For a baby’s first year, breast milk or commercially prepared baby formula that is used in bottle feeding is the primary source of nutrition. Most babies begin Eating Solid Food at about 6 months and by their first birthday, they are ready to substitute whole fat cow’s milk for the breast milk or formula. Although individual paediatrician recommendations vary from 9-12 months, most agree that it is healthiest to postpone cow’s milk until about a baby is about12 months old.
Take Your Time
Some parents are anxious to wean their babies to cow’s milk, especially those who have been feeding their babies formula, as it can be a bit costly. But there are several good reasons to wait until the baby is 12 months old. Cow’s milk isn’t as rich in several nutrients, especially iron, as breast milk or formula, which is important for healthy first year development. Until the baby is eating a variety of iron-rich foods, feeding breast milk or commercially prepared formula ensures that they will get a sufficient amount of iron.
Additionally, there is evidence suggesting that the early introduction of cow’s milk increases the chances of a child developing diabetes later in life. This is especially important in families with a history of the disease. Finally, children who switch to cow’s milk before their first birthday have higher incidences of Allergies and eczema than those who wait.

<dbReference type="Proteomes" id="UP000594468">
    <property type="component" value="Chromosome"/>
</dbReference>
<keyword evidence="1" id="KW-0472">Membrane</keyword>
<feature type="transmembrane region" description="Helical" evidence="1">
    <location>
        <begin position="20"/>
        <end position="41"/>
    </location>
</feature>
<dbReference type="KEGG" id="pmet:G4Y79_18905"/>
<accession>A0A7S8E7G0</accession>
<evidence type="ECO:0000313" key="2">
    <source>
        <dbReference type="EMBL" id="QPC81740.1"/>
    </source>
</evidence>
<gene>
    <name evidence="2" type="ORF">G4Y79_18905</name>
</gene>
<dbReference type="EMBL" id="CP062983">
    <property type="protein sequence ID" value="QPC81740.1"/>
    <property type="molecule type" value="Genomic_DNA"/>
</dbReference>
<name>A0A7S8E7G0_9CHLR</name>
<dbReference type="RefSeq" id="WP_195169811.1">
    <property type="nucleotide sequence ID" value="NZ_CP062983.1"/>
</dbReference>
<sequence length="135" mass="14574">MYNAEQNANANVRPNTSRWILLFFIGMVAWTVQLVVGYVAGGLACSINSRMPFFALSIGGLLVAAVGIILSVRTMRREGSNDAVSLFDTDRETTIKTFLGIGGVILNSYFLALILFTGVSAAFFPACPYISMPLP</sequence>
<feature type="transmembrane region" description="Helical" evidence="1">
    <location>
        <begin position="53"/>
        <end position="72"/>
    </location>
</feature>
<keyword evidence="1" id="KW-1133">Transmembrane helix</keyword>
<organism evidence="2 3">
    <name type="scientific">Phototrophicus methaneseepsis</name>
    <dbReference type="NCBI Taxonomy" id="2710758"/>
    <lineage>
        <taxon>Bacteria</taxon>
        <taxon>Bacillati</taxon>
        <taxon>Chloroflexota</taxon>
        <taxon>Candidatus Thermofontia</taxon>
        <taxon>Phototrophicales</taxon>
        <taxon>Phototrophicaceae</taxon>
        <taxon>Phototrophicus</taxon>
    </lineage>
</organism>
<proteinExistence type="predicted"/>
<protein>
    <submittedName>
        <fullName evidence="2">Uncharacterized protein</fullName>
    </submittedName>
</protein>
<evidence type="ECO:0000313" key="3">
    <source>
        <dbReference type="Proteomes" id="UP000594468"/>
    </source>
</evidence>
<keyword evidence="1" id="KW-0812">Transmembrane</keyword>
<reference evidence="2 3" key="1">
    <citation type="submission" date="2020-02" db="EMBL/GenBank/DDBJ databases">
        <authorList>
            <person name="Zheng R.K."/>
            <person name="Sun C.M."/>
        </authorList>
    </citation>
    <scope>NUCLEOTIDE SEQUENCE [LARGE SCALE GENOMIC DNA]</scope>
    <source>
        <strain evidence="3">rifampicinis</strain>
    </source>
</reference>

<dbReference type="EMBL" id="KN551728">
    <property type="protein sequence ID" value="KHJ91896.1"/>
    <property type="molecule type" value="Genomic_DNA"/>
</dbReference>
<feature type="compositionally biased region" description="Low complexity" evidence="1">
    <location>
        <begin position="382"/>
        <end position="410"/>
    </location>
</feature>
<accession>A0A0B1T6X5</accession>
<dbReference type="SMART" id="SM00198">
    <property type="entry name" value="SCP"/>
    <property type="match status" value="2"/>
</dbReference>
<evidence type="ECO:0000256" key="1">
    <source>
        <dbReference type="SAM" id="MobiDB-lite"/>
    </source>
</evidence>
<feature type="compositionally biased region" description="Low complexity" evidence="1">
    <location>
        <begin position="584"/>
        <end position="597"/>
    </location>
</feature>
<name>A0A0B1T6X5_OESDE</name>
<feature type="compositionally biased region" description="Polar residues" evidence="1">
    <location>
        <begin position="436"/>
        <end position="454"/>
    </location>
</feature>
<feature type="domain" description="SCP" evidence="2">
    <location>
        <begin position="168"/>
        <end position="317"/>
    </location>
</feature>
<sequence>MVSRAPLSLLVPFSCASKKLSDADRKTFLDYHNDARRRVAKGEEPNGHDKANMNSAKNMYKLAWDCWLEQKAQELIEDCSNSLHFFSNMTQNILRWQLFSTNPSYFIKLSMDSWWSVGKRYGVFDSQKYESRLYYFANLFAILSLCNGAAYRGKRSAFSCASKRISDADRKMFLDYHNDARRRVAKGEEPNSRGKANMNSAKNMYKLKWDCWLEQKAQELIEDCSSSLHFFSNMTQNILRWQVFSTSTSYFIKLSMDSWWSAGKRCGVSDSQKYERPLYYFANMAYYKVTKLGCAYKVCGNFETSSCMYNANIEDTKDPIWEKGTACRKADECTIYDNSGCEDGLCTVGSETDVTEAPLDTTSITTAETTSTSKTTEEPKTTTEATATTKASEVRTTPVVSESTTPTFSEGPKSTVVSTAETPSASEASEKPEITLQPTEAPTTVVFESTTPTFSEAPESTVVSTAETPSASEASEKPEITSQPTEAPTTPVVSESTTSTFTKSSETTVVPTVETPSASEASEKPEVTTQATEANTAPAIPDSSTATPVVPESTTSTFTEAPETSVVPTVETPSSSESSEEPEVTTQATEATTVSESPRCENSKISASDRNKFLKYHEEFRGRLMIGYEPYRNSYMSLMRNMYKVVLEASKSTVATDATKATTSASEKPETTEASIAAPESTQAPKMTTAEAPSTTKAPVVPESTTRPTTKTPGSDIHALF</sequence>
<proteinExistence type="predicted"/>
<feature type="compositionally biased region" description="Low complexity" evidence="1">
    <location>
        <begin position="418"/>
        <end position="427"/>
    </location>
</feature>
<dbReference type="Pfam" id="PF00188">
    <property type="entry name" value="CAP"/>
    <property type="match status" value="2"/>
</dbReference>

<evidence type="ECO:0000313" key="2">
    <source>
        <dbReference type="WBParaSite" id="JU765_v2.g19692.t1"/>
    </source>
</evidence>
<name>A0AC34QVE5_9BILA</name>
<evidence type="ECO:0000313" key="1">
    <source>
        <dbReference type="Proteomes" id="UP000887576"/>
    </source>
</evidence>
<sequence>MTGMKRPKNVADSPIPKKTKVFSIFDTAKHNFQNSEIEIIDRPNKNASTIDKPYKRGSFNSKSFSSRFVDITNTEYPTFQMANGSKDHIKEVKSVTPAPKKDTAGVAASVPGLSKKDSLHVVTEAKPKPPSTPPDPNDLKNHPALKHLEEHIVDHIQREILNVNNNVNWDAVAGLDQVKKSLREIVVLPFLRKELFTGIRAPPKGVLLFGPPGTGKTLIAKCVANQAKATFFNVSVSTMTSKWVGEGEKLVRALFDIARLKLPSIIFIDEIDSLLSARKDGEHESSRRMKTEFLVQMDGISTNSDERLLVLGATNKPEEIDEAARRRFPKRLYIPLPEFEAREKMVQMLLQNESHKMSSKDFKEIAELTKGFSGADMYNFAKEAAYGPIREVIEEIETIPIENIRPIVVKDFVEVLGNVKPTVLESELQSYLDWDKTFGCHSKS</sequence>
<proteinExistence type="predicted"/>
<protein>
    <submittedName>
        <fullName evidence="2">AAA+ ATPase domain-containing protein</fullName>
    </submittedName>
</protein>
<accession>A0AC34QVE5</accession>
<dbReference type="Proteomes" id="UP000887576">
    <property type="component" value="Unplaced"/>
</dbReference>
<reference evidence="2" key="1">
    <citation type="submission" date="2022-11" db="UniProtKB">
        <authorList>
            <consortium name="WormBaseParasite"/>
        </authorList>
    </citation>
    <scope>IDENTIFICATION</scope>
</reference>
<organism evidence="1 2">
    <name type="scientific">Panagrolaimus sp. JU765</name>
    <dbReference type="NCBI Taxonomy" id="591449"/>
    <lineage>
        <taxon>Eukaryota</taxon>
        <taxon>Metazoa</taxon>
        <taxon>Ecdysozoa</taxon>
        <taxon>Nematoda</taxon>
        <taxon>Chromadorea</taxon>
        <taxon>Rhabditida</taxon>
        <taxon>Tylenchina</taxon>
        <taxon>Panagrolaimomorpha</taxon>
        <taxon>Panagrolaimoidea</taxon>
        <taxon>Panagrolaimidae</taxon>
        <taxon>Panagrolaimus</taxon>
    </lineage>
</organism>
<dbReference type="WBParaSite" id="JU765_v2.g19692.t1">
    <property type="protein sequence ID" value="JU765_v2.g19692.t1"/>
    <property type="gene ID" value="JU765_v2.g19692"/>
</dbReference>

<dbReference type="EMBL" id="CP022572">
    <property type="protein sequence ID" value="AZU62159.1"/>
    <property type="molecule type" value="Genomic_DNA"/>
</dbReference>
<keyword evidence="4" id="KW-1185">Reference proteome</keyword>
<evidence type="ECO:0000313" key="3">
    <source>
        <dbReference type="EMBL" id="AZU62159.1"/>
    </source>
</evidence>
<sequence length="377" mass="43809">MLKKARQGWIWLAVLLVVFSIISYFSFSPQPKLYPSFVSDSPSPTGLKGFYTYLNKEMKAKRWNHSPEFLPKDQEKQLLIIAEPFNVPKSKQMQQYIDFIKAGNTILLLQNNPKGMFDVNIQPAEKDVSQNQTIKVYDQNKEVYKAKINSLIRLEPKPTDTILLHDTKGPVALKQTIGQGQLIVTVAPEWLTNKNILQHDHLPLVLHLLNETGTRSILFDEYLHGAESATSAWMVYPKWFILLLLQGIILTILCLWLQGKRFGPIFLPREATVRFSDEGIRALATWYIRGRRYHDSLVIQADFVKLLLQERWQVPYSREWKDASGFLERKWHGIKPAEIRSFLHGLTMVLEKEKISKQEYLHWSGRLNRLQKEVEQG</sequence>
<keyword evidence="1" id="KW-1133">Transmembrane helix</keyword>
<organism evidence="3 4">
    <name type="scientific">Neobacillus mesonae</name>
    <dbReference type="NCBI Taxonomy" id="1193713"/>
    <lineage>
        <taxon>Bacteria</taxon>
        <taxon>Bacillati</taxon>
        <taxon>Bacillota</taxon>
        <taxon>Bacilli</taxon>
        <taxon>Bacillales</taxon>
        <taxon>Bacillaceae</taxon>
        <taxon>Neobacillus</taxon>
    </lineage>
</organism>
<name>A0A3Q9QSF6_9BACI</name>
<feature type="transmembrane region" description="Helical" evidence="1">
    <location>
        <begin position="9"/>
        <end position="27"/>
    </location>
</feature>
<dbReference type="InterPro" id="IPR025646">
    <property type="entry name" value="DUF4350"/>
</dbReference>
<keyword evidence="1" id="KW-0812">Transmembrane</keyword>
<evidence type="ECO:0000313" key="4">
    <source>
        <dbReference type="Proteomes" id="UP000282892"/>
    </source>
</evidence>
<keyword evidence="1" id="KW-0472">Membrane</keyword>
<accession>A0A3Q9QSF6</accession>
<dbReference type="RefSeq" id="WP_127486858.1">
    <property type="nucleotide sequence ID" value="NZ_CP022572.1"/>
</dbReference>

Making the Switch
While some babies take readily to the taste of cow’s milk, others require a little convincing. One of the easiest ways to transition a resistant baby is to mix cow’s milk with the beverage that the baby is already comfortable with, increasing the proportions of the cow’s milk a little at a time. This gradual method makes it easier for the baby to get familiar with the new taste. This can take up to a few weeks, so be patient.
While older children and adults do best on reduced fat or fat free milk, babies require the additional fat from whole fat milk for proper brain, eye, and nervous system development. Whole milk should be continued until about the second birthday, but check with your child’s paediatrician since several factors may be considered before switching to a lower fat milk.
Dairy Based Foods
In addition to whole fat cow’s milk, there are a few other sources of foods rich in vitamin D and calcium. Many paediatricians recommend the addition of custard, cheese, and yoghurt as early as 7-8 months. Most babies tolerate these foods well, but as with all new foods, be alert for signs of gastrointestinal distress.
While the standard of advice for switching to whole fat cow’s milk is one year, it is always a good idea to ask your child’s paediatrician for weaning advice based on your baby’s size, development, and individual health status. You and your child’s doctor are in the best position to decide what is best for your baby.
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